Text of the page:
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The Mass Media

The Mass Media

The Mass Media

A Better Future For the Red Line

In a period of change and in the midst of a financial restructuring for the MBTA, the Red Line’s future could look rather promising.

At their meeting on Sept. 19, the Fiscal and Management Control Board of the Massachusetts Bay Transportation Authority discussed possibly pouring millions of dollars into upgrades for the outdated trains of the Red Line.

Chief Operating Officer Jeffrey Gonneville suggested that the MBTA officials should consider completely replacing the existing 86 cars of the Red Line, as it would prove more effective in the future than simply repairing and updating them.

Furthermore, he also suggested that the MBTA should increase the number of trains running on the Red Line in order to improve the service. Gonneville specified that with around 24 more cars in the fleet, the Red Line would be better able to serve its riders.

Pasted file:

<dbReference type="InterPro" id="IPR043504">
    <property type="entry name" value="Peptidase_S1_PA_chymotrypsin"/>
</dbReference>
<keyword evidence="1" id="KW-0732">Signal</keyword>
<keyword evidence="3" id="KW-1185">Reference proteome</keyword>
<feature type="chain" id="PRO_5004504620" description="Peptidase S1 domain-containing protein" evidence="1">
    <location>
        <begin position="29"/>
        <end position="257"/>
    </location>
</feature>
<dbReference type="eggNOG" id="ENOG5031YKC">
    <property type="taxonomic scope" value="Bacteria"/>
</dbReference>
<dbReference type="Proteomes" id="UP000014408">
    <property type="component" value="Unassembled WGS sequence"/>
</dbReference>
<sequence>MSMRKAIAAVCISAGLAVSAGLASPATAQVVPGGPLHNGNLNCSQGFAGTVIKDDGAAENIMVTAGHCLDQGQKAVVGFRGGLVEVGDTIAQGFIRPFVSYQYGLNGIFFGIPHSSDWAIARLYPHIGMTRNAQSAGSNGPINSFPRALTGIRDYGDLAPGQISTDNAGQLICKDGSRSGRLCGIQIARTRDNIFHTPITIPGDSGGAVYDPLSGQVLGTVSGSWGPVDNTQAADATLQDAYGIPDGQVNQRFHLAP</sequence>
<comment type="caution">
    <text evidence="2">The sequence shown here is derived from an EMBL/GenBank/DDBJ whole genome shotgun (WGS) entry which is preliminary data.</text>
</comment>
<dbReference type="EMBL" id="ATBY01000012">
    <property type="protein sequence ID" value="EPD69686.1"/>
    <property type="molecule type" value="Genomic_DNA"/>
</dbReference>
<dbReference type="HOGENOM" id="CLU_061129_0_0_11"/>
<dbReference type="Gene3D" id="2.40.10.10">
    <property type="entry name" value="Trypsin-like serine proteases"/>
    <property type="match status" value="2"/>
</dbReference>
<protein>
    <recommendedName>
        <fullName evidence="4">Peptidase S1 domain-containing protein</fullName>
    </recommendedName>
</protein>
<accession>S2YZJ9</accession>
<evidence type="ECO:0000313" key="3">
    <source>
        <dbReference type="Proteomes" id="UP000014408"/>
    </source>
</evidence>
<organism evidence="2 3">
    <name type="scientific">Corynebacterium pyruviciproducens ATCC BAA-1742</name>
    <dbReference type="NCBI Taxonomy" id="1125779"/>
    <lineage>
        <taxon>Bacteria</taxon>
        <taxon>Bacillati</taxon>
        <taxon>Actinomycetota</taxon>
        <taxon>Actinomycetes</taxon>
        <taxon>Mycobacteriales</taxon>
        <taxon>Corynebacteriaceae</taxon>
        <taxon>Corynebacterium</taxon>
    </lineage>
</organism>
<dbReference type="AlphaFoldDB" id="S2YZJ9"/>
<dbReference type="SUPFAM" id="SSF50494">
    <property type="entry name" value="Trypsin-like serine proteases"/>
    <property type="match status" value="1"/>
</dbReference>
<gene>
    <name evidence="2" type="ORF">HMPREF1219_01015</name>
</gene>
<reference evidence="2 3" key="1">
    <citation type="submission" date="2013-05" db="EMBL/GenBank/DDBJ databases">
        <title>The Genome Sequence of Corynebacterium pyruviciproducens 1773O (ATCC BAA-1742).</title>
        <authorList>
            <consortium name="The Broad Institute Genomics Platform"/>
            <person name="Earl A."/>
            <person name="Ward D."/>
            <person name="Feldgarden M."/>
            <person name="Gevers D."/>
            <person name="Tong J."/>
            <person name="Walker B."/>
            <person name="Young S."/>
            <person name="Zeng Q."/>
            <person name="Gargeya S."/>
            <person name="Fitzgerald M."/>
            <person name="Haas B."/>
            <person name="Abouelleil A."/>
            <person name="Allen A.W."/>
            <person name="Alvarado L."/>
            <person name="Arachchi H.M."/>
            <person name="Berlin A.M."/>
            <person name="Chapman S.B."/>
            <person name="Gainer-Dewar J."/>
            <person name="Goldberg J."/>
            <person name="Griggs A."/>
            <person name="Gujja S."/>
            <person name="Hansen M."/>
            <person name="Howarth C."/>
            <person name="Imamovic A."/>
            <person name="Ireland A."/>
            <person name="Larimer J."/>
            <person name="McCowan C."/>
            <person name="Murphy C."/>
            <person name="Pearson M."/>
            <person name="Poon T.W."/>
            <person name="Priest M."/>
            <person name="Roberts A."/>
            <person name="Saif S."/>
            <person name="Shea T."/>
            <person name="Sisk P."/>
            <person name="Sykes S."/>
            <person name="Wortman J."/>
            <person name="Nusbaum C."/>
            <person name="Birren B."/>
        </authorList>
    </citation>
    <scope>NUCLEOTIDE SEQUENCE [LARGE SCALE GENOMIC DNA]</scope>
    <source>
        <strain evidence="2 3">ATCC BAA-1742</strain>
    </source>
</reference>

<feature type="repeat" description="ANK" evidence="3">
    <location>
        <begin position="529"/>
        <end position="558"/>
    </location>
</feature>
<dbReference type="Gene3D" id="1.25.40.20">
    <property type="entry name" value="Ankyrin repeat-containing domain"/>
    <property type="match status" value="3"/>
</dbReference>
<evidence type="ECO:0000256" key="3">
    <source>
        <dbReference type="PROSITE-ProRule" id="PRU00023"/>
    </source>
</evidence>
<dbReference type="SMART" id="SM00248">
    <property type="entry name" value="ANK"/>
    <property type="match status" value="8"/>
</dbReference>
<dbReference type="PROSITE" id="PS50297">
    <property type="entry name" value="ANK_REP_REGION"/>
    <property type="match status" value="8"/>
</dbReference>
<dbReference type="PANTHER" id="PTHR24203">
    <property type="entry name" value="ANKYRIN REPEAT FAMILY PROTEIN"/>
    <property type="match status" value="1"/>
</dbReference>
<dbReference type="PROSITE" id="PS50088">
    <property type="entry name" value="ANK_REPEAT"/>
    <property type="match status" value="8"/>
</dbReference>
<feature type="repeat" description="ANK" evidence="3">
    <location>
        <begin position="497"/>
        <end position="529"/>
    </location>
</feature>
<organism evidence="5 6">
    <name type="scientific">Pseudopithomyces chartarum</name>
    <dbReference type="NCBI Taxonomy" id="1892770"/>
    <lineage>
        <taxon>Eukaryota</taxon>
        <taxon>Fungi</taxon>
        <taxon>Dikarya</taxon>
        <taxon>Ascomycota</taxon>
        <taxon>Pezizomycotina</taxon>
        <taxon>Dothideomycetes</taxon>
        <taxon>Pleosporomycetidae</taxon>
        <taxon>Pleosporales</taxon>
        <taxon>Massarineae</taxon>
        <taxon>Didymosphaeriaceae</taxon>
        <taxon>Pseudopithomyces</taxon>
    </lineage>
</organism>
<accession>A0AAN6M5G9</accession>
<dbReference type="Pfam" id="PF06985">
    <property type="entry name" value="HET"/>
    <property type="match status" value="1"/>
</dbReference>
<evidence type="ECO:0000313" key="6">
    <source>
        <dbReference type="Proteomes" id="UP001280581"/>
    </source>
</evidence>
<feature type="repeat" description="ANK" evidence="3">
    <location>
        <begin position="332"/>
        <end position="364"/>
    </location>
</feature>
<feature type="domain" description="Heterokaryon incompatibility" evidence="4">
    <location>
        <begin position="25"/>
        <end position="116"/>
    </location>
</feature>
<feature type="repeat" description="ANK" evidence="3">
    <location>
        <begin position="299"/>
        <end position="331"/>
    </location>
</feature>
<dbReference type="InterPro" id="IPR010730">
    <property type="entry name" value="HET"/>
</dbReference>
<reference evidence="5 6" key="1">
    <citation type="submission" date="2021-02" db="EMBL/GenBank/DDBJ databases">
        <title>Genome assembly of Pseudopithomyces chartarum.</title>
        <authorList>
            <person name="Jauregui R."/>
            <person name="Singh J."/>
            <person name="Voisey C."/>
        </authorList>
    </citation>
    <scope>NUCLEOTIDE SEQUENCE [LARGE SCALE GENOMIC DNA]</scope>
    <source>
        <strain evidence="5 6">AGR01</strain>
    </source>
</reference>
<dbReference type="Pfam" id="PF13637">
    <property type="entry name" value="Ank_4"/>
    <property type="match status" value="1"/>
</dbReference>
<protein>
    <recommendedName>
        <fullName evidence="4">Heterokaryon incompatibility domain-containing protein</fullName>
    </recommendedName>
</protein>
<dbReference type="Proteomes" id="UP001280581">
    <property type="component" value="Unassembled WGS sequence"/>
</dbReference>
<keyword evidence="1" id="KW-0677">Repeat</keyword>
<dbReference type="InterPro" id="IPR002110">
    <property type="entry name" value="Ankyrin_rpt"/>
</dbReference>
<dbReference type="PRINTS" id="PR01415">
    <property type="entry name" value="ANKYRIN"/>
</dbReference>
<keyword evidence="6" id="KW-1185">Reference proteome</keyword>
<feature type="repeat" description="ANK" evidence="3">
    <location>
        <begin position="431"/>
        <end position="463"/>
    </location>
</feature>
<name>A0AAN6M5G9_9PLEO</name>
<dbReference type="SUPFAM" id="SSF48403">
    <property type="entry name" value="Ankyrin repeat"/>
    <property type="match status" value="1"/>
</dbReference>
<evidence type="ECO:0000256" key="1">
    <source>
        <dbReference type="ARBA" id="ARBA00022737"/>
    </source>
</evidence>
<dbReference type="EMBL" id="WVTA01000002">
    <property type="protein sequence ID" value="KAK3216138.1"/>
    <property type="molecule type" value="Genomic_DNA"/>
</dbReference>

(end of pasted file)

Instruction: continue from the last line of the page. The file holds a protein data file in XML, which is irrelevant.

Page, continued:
In his presentation, Gonneville explained that currently only 13 trains can run on the Red Line per hour. This means that during this time, 20,280 customers are able to ride the Red Line. However, a bigger and newer fleet of trains could mean an increase in trains running. Moreover, the technologically updated “Red Line No. 4 Car” would guarantee more safety for riders and control for drivers. According to Gonneville, the new cars include an “improved braking control technology,” an “improved trigger for vehicle signal controller,” as well as an “advanced propulsion system.” This means that the cars will require a shorter braking distance, while at the same time being capable of running faster for longer.

The Chief Operating Officer projected that these new trains could increase the Red Line’s capacity by a stunning 50 percent, from 13 to 20 trains an hour. In other words, this would result in an increased ridership of up to 30,420 commuters per hour.

While the MBTA has already planned to replace around 60 percent of Red Line cars, there would still be a remaining 40 percent of trains left that would only get an overhaul. However, the new cars would not go into service before 2023.
For more information about the MBTA and the Fiscal and Management Control Board’s scheduled public meetings, visit mbta.com.